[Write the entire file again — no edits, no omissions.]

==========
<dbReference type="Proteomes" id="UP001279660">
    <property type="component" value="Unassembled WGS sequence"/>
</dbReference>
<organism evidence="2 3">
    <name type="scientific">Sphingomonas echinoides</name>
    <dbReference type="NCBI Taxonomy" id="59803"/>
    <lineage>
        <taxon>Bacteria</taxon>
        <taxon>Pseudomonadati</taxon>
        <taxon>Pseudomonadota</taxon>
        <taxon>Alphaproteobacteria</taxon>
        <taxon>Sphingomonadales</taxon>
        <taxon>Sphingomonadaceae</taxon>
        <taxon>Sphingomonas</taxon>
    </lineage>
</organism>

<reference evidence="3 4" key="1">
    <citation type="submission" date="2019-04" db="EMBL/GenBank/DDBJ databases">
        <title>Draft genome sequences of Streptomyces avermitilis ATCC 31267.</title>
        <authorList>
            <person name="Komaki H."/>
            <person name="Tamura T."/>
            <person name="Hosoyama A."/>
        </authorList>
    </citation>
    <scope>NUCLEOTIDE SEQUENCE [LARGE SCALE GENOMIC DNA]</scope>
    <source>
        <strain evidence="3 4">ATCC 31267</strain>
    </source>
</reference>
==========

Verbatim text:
<dbReference type="Proteomes" id="UP001279660">
    <property type="component" value="Unassembled WGS sequence"/>
</dbReference>
<organism evidence="2 3">
    <name type="scientific">Sphingomonas echinoides</name>
    <dbReference type="NCBI Taxonomy" id="59803"/>
    <lineage>
        <taxon>Bacteria</taxon>
        <taxon>Pseudomonadati</taxon>
        <taxon>Pseudomonadota</taxon>
        <taxon>Alphaproteobacteria</taxon>
        <taxon>Sphingomonadales</taxon>
        <taxon>Sphingomonadaceae</taxon>
        <taxon>Sphingomonas</taxon>
    </lineage>
</organism>

<reference evidence="3 4" key="1">
    <citation type="submission" date="2019-04" db="EMBL/GenBank/DDBJ databases">
        <title>Draft genome sequences of Streptomyces avermitilis ATCC 31267.</title>
        <authorList>
            <person name="Komaki H."/>
            <person name="Tamura T."/>
            <person name="Hosoyama A."/>
        </authorList>
    </citation>
    <scope>NUCLEOTIDE SEQUENCE [LARGE SCALE GENOMIC DNA]</scope>
    <source>
        <strain evidence="3 4">ATCC 31267</strain>
    </source>
</reference>